Re:Obligation to Company (1)

cp.tar (871488) | more than 6 years ago | (#24632883)

While you are right, I do wonder whether it is his job to file patents. Maybe someone from the legal department would be better suited for the task?

Re:Obligation to Company (1)

shutdown -p now (807394) | more than 6 years ago | (#24632897)

It does not matter. I would imagine that a patent application requires some technical specialist to contribute as well (since you do need to have the technical description of the process).

Re:Obligation to Company (0)

Anonymous Coward | more than 6 years ago | (#24632905)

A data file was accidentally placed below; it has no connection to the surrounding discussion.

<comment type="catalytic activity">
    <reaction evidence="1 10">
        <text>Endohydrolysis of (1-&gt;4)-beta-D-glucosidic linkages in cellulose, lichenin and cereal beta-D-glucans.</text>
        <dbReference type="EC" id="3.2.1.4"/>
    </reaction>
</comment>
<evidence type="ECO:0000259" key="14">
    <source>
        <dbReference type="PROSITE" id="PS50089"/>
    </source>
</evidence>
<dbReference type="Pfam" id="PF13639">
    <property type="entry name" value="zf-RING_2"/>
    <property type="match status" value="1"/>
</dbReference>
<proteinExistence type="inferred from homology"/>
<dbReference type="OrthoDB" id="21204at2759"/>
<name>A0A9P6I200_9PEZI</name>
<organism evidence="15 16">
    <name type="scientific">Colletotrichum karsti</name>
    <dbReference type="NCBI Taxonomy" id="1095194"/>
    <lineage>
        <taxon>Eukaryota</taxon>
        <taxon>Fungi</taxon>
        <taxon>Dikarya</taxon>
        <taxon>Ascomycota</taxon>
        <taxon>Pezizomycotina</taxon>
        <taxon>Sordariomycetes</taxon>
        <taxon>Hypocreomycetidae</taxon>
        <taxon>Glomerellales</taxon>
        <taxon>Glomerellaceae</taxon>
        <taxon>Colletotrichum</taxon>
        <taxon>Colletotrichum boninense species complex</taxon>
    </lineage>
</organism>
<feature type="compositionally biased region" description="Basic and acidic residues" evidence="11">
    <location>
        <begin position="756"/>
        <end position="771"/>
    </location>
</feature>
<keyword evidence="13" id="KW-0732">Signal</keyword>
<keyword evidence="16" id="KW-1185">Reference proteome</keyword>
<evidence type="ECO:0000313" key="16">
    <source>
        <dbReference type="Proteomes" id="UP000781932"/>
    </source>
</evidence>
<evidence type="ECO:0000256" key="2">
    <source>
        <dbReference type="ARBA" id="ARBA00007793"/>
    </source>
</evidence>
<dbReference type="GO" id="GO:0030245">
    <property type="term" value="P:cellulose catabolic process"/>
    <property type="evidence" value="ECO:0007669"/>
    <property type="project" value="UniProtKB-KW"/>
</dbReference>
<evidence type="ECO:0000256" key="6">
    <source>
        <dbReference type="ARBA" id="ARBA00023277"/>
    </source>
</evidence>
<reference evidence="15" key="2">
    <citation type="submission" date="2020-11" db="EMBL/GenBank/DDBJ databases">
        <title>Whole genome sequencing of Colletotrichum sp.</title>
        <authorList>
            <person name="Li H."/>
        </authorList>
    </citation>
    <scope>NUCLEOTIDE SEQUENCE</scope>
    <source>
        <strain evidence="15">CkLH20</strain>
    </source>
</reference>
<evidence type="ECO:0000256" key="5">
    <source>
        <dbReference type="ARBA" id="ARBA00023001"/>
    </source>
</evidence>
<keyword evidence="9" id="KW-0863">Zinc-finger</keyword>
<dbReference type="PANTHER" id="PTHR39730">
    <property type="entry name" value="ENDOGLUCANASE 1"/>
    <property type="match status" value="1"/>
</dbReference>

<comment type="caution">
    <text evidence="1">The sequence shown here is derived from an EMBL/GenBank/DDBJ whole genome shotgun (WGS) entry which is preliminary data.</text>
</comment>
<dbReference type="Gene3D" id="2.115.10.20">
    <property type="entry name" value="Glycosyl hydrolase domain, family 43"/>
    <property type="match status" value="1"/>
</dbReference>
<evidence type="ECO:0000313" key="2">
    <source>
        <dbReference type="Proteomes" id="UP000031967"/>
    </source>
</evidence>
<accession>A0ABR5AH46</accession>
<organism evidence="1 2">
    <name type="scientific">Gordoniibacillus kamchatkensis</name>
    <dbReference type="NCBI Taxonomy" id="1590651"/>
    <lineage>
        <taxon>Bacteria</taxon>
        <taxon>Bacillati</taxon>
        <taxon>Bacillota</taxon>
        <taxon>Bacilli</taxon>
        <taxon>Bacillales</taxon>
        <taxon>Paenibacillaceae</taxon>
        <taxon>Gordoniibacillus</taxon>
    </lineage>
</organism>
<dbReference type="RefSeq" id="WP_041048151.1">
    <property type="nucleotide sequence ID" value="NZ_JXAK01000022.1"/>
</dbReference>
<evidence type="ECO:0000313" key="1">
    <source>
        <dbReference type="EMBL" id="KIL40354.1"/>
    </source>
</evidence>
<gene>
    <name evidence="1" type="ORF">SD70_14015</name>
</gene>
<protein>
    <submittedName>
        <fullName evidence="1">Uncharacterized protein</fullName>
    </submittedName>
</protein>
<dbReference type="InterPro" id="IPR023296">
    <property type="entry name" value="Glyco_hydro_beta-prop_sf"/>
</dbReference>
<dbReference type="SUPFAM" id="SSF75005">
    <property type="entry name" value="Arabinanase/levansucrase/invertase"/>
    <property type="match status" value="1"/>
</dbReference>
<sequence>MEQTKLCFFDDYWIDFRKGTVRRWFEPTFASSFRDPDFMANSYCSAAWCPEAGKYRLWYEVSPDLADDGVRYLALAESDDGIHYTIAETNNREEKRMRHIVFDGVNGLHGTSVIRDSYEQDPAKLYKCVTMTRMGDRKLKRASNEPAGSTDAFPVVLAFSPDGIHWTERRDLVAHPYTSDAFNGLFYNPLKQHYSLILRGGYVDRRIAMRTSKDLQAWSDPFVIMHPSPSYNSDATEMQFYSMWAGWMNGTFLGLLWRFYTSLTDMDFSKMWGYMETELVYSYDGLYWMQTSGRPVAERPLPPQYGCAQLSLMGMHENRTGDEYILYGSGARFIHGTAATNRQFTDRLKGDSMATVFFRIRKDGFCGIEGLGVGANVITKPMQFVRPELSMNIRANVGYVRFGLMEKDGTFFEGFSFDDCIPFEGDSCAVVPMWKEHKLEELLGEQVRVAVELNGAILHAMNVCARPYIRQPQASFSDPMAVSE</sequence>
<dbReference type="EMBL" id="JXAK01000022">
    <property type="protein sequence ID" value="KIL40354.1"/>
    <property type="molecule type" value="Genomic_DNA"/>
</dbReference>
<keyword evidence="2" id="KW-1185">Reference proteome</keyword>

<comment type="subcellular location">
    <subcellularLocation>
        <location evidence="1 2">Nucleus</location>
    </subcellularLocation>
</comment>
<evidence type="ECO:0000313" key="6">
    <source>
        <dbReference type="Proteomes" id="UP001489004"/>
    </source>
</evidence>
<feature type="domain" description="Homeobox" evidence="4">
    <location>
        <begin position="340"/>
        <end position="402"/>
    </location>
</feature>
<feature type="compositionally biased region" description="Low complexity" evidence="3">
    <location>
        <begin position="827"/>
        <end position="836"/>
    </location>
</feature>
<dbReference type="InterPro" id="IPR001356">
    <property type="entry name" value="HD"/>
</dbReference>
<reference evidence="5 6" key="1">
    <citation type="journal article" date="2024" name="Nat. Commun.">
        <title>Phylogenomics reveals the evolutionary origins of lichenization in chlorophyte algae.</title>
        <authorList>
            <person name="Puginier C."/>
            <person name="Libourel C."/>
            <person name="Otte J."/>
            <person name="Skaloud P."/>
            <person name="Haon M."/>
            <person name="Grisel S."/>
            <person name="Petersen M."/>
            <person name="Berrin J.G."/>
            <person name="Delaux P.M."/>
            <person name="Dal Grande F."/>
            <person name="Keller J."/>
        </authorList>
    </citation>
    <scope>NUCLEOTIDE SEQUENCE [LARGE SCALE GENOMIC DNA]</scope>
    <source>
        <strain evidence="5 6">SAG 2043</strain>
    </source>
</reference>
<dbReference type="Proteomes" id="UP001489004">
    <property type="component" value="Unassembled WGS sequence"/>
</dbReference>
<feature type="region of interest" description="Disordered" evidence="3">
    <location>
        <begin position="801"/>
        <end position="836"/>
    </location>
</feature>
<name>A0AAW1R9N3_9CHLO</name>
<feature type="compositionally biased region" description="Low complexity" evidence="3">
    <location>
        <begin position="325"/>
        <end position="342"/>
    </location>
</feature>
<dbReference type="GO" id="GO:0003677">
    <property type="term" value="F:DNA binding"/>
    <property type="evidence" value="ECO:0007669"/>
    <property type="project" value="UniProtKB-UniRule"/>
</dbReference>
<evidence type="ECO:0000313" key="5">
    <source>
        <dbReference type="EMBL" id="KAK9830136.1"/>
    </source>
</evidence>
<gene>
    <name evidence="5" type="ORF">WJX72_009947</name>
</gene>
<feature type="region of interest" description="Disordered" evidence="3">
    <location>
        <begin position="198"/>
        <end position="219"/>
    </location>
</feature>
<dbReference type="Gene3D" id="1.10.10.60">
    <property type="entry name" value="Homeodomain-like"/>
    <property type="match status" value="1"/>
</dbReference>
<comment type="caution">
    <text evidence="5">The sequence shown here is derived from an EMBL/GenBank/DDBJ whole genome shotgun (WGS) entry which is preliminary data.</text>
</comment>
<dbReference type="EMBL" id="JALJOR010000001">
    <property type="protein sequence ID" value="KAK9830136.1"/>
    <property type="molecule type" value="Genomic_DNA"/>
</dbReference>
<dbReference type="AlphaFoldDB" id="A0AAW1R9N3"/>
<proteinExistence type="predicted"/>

Lawyers will file the paperwork, but every patent needs an inventor listed.

Re:Obligation to Company (0)

Anonymous Coward | more than 6 years ago | (#24632921)

And the boss is just doing his job too. He needs to protect the company.

If you and he don't patent the idea, someone else may, and be able to use that against you.

Unfortunately, that's the way it is until the patent mess is fixed.

Re:Obligation to Company (1)

andymadigan (792996) | more than 6 years ago | (#24633009)

They can disclose the invention on a public registry without filing it, thus protecting themselves from someone else patenting it.

Re:Obligation to Company (1, Interesting)

Anonymous Coward | more than 6 years ago | (#24632985)

Your job is to do development for a company - they pay you for this. Thus, your feelings on whether patents are broken or not is irrelevent.